by David S. Grant

Such a holiday cliché.

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The only thing colder than the weather outside is the Bud Light I'm drinking. You could say the same for the last five Bud Lights I've had in less than two hours. It's not snowing, but the temperature is hovering just above freezing and there's a frigid rain, cold as ice, followed by a brisk breeze straight from Canada. The weather alone is enough to kill you.

I had just finished work and was still wearing my Santa suit. The more drinks I consumed, the heavier my beard became. My red hat sat on the bar in front of me. I looked back, through the windows onto Rivington Street, watching the hipsters walk by as non-holiday indie rock played in the background. Turning back, I stared at the twelve-inch decorated Christmas tree resting on the shelf above the register. Each season, the item is switched out. For Easter there was a bunny missing an eye, Halloween a smelly looking jack o'lantern. Thanksgiving, a straw weaved horn of plenty filled with wine corks. For those without calendars, it was a place to know what time of the year it was. That, and me sitting at the bar in my Santa Claus outfit, the same outfit I am supposed to wear for the next two weeks at Tom's Toy Store on Ludlow Street. The same beard mixed with sweat, alcohol, and tears.

Today the line was non-stop with children, mostly from New Jersey, telling me what they wanted and how they had been good children this year and deserve among other items: train sets, bicycles, cell phones, hunting rifles. I had three different flavors of juice spilled on me today. A woman told me I was a bitter man (to be fair, this was after I said her son stinks), and my beard was pulled off by a girl named Laura who screamed I was a phony. My supervisor, a pale gentleman named Guy of all names was reducing my pay due to lack of business. It was two hours ago that I decided I would not go back to this job, or any job, for that matter. If you could get away with one action and not have repercussions, I'm guessing most people would deeply consider murdering their boss.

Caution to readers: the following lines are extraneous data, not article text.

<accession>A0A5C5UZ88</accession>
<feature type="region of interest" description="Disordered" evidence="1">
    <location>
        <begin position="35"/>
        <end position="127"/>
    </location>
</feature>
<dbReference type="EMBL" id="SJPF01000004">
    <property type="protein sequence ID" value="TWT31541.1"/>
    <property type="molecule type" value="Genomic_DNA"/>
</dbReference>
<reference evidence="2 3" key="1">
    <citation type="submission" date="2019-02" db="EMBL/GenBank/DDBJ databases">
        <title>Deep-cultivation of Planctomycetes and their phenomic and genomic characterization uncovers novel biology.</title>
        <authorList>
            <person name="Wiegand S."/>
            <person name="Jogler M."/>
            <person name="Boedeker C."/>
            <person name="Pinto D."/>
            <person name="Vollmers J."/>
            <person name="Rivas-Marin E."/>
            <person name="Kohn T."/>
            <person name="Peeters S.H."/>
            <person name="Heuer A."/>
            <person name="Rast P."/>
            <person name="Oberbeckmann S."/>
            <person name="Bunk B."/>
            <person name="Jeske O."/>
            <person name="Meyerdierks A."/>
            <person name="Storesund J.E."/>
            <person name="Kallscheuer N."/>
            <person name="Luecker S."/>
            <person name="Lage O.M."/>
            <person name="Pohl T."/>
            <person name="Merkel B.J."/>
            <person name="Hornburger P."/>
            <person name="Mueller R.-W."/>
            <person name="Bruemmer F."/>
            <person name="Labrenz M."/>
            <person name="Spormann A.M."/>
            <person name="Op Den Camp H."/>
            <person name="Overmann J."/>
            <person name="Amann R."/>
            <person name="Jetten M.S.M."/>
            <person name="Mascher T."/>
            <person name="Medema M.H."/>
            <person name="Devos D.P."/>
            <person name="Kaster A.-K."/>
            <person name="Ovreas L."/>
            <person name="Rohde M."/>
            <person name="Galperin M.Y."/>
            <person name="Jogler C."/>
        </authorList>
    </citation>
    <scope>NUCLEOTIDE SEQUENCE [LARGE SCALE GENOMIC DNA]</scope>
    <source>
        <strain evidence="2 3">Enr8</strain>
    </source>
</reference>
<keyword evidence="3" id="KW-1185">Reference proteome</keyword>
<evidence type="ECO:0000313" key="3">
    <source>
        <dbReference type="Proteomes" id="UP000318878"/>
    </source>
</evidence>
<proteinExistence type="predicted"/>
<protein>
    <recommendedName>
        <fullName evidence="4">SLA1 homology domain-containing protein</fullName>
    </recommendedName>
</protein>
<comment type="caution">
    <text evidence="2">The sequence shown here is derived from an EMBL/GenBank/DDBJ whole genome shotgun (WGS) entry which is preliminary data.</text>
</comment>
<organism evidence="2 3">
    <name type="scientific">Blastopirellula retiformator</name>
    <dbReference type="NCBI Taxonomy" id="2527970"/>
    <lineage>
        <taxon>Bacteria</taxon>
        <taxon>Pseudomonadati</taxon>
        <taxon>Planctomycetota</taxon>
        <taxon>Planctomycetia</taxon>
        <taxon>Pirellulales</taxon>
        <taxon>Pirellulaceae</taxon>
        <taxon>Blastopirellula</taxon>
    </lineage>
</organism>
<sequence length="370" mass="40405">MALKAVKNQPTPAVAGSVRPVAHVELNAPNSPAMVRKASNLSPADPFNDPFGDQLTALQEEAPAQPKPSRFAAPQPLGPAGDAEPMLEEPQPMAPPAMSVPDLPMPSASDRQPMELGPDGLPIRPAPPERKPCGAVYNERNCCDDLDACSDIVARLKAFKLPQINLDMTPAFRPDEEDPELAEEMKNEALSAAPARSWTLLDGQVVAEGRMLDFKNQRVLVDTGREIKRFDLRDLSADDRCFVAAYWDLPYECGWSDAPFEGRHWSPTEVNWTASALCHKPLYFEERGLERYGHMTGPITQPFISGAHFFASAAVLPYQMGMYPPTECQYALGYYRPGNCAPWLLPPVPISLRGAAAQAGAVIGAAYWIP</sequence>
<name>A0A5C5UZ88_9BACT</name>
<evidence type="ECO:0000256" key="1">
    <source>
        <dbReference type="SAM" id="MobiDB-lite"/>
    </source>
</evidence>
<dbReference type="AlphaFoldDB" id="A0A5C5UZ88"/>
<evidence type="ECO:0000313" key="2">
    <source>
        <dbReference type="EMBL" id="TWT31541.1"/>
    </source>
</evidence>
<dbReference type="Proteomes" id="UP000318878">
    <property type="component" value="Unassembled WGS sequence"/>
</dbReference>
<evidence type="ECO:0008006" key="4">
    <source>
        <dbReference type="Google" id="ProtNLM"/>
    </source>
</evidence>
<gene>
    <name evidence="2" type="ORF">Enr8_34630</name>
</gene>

Six months ago I lost a lucrative construction job due a lawsuit my company lost. Then, my sister, my only family left, passed away in a tragic chainsaw incident. Now, the holidays had arrived and I was miserable. Behind the bar, a row of liquor bottles leaning up against a mirror, I catch a glimpse of myself in my suit, half drunk. Nowhere to go. A holiday cliché. I motion with my bottle to the bartender for another beer, lifting a shot glass for another shot of Jameson.

To my right is a table of aspiring authors. Years ago, I had sat down to write a novel about what Christmas meant to me as a child. Now, I couldn't care less. The dream is dead. Is the dream of writing a novel or the dream of Christmas dead? Yes.

One of the aspiring authors is discussing his blog on the war and product commercialization and the ruin of the true meaning of Christmas. I chuckle to myself, thinking I should hand him my Santa hat because he'll be needing it in a few years. Little does he know that right now he's got life by the short and curly ones. A couple of years from now it will all be shit. Behind this group is two finance guys who probably read about this bar in Time Out and figure it's a good place to unwind after a few lines of blow. I bend over and pull my bag closer to the bar stool. The gun inside makes a small clank as it hits the bottom of the bar.